Taylor Polynomial Error Bounds

Wednesday, October 20, 2010 - 14:00 - 15:00
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Math 2300 Section 005 – Calculus II – Fall 2010

Notes on Taylor Polynomial Error Bounds – October 20, 2010

We'll start by discussing the formal error bound for Taylor polynomials. (I.e., how badly does a Taylor polynomial approximate a function?) Then, we'll see some standard examples. Finally, we'll see a powerful application of the error bound formula.

Lagrange Error Bound for P_{n}(x)

We know that the nth Taylor polynomial is P_{n}(x), and we have spent a lot of time in this chapter calculating Taylor polynomials and Taylor Series. The question is, for a specific value of x, how badly does a Taylor polynomial represent its function? We define the error of the nth Taylor polynomial to be


That is, error is the actual value minus the Taylor polynomial's value. Of course, this could be positive or negative. So, we force it to be positive by taking an absolute value.


The following theorem tells us how to bound this error. That is, it tells us how closely the Taylor polynomial approximates the function. Essentially, the difference between the Taylor polynomial and the original function is at most |E_{n}(x)|. At first, this formula may seem confusing. I'll give the formula, then explain it formally, then do some examples. You may want to simply skip to the examples.

Theorem 10.1 Lagrange Error Bound  Let f be a function such that it and all of its derivatives are continuous. If P_{n}(x) is the nth Taylor polynomial for f(x) centered at x=a, then the error is bounded by


where M is some value satisfying |f^{{(n+1)}}(x)|\le M on the interval between a and x.


We derived this in class. The derivation is located in the textbook just prior to Theorem 10.1. The main idea is this: You did linear approximations in first semester calculus. What you did was you created a linear function (a line) approximating a function by taking two things into consideration: The value of the function at a point, and the value of the derivative at the same point. You built both of those values into the linear approximation. A Taylor polynomial takes more into consideration. It considers all the way up to the nth derivative. So, the first place where your original function and the Taylor polynomial differ is in the (n+1)st derivative. Really, all we're doing is using this fact in a very obscure way. We differentiated n+1 times, then figured out how much the function and Taylor polynomial differ, then integrated that difference all the way back (n+1) times.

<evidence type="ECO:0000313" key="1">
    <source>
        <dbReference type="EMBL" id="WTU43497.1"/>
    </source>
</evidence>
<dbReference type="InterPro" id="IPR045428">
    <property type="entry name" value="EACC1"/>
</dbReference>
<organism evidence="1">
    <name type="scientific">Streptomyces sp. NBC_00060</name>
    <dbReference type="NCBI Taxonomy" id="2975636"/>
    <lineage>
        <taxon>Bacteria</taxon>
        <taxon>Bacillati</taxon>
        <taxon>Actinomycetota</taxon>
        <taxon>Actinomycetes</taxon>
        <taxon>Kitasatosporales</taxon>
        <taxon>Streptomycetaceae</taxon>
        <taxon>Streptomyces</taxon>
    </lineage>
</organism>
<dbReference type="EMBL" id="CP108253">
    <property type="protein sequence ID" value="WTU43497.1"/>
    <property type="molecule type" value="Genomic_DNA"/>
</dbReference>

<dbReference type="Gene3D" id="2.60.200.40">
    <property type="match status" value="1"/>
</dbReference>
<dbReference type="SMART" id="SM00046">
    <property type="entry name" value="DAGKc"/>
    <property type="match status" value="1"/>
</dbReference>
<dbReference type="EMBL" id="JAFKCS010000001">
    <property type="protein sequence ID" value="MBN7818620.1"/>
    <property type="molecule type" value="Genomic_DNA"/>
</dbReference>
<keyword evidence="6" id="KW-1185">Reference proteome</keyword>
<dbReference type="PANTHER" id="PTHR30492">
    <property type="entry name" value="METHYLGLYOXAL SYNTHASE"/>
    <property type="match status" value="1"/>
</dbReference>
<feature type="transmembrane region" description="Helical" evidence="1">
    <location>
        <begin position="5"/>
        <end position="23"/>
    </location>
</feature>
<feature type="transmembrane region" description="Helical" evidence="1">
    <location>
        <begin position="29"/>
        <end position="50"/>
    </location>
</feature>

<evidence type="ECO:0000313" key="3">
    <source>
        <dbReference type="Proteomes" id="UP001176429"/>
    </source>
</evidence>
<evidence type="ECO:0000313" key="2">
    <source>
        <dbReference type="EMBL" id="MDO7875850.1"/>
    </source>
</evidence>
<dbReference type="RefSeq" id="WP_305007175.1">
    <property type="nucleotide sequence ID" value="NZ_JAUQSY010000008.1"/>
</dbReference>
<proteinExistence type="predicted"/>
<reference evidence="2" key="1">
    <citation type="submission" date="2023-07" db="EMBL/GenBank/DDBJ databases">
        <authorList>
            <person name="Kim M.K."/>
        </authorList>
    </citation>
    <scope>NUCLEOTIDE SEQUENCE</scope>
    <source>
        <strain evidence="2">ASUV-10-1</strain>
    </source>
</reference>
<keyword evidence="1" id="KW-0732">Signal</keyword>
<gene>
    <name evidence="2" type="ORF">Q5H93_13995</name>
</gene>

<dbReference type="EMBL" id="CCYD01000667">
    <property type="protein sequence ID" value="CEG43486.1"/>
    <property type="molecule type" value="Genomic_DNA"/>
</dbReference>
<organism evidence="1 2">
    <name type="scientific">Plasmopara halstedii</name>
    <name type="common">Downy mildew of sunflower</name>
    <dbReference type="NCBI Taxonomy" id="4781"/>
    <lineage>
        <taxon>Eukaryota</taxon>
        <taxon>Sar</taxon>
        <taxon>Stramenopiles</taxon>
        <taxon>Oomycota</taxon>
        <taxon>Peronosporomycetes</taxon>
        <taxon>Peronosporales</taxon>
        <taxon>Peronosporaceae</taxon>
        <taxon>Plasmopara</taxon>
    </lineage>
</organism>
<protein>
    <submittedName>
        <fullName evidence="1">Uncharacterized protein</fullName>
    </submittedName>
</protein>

Basic Examples

  1. Find the error bound for the 3rd Taylor polynomial of f(x)=\cos(x) centered at x=0 on [0,2\pi].

    Solution: This is really just asking “How badly does the 3rd Taylor polynomial to \cos(x) approximate \cos(x) on the interval [0,2\pi]?” Intuitively, we'd expect the Taylor polynomial to be a better approximation near where it is centered, i.e. near x=0. We have


    where M bounds f^{{(4)}}(x) on the given interval [0,2\pi]. But, we know that the 4th derivative of \cos(x) is \cos(x), and this has a maximum value of 1 on the interval [0,2\pi]. So, we have M=1. Thus, we have a bound


    given as a function of x. Now, if we're looking for the worst possible value that this error can be on the given interval (this is usually what we're interested in finding) then we find the maximum value that x^{4} can take on the given interval. That maximum value is (2\pi)^{4}=16\pi^{4}. Hence, we know that the 3rd Taylor polynomial for \cos(x) is at least within

    \frac{16\pi^{4}}{4!}=\frac{2\pi^{4}}{3}\approx 64.94

    of the actual value of \cos(x) on the interval [0,2\pi].

  2. What is the maximum possible error of the 100th Taylor polynomial of f(x)=e^{x} centered at x=0 on the interval [-10,10]?

    Solution: We have


    where M bounds f^{{(101)}}(x)=e^{x} on [-10,10]. Since e^{x} takes its maximum value on [-10,10] at x=10, we have e^{{10}}=M. Thus, we have


    What is the worst case scenario? When x^{{101}} is the largest is when x=10. Thus, we have

    |E_{{100}}(x)|\le\frac{e^{{10}}10^{{101}}}{101!}\approx 2.3367\times 10^{{-55}}.

    In other words, the 100th Taylor polynomial for e^{x} approximates e^{x} very well on the interval [-10,10].

A More Interesting Example

Problem: Show that the Taylor series for \cos(x) is actually equal to \cos(x) for all real numbers x.

Proof: The Taylor series is the “infinite degree” Taylor polynomial. So, we consider the limit of the error bounds for P_{n}(x) as n\rightarrow\infty. That is, we're looking at

\lim _{{n\rightarrow\infty}}|E_{n}(x)|\le\lim _{{n\rightarrow\infty}}\frac{M}{(n+1)!}x^{{n+1}}.

Since all of the derivatives of \cos(x) satisfy -1\le\displaystyle\frac{d^{n}}{dx^{n}}\cos x\le 1, we know that M=1. Thus, we have

\lim _{{n\rightarrow\infty}}|E_{n}(x)|\le\lim _{{n\rightarrow\infty}}\frac{x^{{n+1}}}{(n+1)!}=\lim _{{n\rightarrow\infty}}\frac{x^{n}}{n!}.

But, it's an off-the-wall fact that

\lim _{{n\rightarrow\infty}}\frac{x^{n}}{n!}=0.

Thus, we have shown that

\lim _{{n\rightarrow\infty}}|E_{n}(x)|=0

for all real numbers x. Thus, as n\rightarrow\infty, the Taylor polynomial approximations to \cos(x) get better and better.

© 2011 Jason B. Hill. All Rights Reserved.